Music and Christmas go together like cookies and milk. As part of the preparation of Advent, “The Weary World” has a song for each day included in a playlist. The weekly PDF has the songs for that week listed. Or you can find the full “Weary World Rejoices” playlist on YouTube or Spotify.


These songs for Advent are selected for their role in building the narrative or exploring the theology of Advent and Christmas. The songs listed within this resource are not necessarily traditional “Christmas” songs; however, they carry theological and narrative weight for our Christian faith. Listen to the words sung and to pay attention to the emotions brought to the surface within you. Let these songs guide your personal worship this season. The specific artists and their arrangements are listed for emphasis, contrast, or to demonstrate a specific facet of the story of Advent as portrayed by the artist. If this arrangement is different from what you have heard before, lean into this difference, embrace it, and compare and contrast it with what you have heard and sung in the past.

Spiritual Disciplines & Activities of Fasting & Feasting:

There is a rhythm to spiritual practices. We see examples in Scripture of these patterns. Jesus modelled for us the practice of time alone with God before going out to serve others. In the creation story, we are shown the way to balance work and rest.

Fasting and feasting also have a rhythm. In fasting, we say, “No, not right now,” to something good for the sake of pursuing God, and then to re-engage with that good thing at the end of the fast.

Fasting, especially from food, is a traditional practice in Christianity that is based on Scripture. Jesus fasted and told us, “when you fast” (Matthew 6:16). Note that he says “when you fast,” not “if you fast.” Fasting is not dieting or purging. Fasting is not giving up unhealthy things. Binging and purging urge us to overindulge, over-participate, overeat, and then reign it in and restrict afterwards.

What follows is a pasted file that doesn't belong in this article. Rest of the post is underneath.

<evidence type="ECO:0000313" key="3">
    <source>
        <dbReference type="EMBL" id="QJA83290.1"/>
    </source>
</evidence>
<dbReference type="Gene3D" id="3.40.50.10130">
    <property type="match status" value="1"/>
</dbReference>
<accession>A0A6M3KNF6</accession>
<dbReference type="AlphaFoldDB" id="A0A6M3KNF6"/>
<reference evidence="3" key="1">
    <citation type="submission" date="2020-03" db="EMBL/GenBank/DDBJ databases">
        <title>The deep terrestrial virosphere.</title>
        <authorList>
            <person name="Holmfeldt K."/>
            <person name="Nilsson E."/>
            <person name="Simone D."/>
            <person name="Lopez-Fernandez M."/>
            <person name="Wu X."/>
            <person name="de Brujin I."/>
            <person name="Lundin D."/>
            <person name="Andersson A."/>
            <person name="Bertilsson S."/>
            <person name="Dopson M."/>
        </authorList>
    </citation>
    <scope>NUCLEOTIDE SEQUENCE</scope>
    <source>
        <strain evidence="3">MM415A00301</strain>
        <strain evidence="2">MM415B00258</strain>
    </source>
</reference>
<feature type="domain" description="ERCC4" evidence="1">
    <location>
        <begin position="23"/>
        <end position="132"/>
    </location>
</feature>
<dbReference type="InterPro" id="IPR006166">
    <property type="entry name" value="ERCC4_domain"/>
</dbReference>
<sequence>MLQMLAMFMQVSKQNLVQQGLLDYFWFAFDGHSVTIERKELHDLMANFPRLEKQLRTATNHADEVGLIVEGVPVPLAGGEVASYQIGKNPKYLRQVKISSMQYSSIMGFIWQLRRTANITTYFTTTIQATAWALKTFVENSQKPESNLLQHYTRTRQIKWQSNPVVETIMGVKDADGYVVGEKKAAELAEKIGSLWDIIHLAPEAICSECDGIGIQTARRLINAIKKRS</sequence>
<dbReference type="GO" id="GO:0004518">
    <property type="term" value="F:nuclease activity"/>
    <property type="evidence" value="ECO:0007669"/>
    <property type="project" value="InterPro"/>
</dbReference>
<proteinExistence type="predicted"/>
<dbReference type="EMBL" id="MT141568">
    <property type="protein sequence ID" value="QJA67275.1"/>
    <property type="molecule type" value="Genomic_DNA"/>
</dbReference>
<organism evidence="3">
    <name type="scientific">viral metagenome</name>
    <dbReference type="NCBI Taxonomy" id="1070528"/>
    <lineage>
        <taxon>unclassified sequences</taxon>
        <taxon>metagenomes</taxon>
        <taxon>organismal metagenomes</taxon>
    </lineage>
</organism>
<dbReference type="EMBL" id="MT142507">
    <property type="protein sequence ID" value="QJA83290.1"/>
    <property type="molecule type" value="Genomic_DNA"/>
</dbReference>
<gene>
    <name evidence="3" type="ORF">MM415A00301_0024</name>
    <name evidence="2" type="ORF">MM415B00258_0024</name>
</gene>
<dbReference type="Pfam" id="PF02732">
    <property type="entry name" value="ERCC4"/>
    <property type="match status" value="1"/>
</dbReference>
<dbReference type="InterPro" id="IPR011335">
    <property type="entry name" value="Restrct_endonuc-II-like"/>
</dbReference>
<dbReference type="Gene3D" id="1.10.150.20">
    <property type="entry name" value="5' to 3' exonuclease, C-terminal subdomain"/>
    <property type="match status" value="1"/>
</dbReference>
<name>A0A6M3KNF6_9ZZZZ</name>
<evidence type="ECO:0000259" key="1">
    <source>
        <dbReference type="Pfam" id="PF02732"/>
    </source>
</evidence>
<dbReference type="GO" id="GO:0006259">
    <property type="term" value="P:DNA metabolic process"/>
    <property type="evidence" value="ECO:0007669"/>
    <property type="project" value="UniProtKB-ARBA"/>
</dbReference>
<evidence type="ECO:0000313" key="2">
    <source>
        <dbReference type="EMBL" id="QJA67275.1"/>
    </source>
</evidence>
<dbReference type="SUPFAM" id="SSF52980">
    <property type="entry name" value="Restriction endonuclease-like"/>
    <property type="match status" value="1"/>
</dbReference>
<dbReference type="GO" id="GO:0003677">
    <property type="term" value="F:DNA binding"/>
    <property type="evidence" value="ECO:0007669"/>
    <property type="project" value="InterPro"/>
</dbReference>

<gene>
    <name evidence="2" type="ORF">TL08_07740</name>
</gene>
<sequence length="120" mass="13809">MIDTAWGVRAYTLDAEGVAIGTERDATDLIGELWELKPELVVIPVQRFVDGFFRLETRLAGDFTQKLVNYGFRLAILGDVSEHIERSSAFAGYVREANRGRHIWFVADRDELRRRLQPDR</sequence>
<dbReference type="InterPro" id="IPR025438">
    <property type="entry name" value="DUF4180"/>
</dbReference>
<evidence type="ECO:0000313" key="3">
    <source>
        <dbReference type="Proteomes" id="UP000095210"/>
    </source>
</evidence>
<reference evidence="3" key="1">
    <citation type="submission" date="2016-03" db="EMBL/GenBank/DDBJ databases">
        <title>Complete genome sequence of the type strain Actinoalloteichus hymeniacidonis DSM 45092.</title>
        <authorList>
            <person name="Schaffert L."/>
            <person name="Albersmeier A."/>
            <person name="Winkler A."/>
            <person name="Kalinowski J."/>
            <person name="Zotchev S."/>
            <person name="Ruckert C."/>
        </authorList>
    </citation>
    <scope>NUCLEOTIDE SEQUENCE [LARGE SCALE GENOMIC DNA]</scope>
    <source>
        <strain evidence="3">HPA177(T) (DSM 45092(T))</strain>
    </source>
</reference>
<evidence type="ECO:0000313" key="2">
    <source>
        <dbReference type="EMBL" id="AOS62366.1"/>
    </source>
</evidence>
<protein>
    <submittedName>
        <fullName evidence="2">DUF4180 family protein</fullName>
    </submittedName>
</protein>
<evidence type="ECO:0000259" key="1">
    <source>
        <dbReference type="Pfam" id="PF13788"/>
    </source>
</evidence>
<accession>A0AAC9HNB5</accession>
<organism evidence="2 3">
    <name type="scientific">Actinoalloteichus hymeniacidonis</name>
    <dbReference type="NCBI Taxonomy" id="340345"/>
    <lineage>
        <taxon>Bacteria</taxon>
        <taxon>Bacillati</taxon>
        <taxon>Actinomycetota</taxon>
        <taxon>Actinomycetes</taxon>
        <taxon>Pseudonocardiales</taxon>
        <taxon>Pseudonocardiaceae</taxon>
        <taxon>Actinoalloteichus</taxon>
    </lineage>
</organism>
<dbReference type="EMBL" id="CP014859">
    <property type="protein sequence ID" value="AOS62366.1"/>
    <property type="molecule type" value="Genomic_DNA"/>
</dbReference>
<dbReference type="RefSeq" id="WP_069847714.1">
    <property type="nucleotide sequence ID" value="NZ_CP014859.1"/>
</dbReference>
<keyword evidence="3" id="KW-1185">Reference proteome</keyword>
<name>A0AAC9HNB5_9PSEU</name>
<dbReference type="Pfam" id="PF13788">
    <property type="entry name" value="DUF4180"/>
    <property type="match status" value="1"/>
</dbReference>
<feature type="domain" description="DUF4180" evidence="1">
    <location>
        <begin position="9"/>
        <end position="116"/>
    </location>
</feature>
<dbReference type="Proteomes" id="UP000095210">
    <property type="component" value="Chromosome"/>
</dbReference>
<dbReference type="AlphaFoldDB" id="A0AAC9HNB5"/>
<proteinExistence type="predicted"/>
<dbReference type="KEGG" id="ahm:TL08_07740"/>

Fasting, which is followed by feasting, moderates and regulates intake by delaying satisfaction and gratification, refocusing attention on God and the blessings and goodness of God. Then, after the fast is over, we may participate in the feast set before us.


The fast of Advent leads to the feast of Christmas. As we journey through Advent this season, engage in these weekly rhythms of fasting:


Sundays of Advent – Fasting as Darkness

Mondays of Advent – Fasting as Vacancy

Tuesdays of Advent – Fasting as Hunger

Wednesdays of Advent – Fasting as Empathy

Thursdays of Advent – Fasting as Frugality

Fridays of Advent – Fasting as Pause

Saturdays of Advent – Fasting as Self-Denial


Fasting is not meant to be easy. If it were easy, perhaps we would do these exercises all the time. Let the tension within you, your housemates, or your child lead to prayer, not to arguments and strife. Acknowledge the tension, talk through what needs are behind the tensions, pray about it, and move forward in peace.

After the time of fasting, we turn to the time of feasting. As we engage with Christmas and Epiphany, we encounter the reversal of the fasts with these feasts:


December 24 & 31 – Feasting as Light

December 25 & January 1 – Feasting as Sacrament

December 26 & January 2 – Feasting as Celebration

December 27 & January 3 – Feasting as Shared Space

December 28 & January 4 – Feasting as Generosity

December 29 & January 5 – Feasting as Rest

December 30 & January 6 – Feasting as Reconciliation

Engage in these fasts and feasts and their respective activities as you reflect on the scriptures listed each day of Advent and Christmas. Journal about what you learn and ponder and what is changing and being shaped in your soul. Each week you will find the details about the fasting


The material we are using to prepare for Advent “The Weary World Rejoices,” including our Sunday Advent candle readings, the graphics and bumper video, the weekly Scripture readings, Fasting materials, and this introductory invitation was written by Rev. Emily Hines. We have made minor changes in formatting, editing choices to fit our church, and the inclusion of family advent activities. However, the core of the resources was created by Rev. Emily Hines and is offered as a free resource to churches and pastors by the Wesleyan Church. We thank both for sharing these resources generously with our community of faith.


Blessings on you as you journey through this Advent Season,

North Grenville Community Church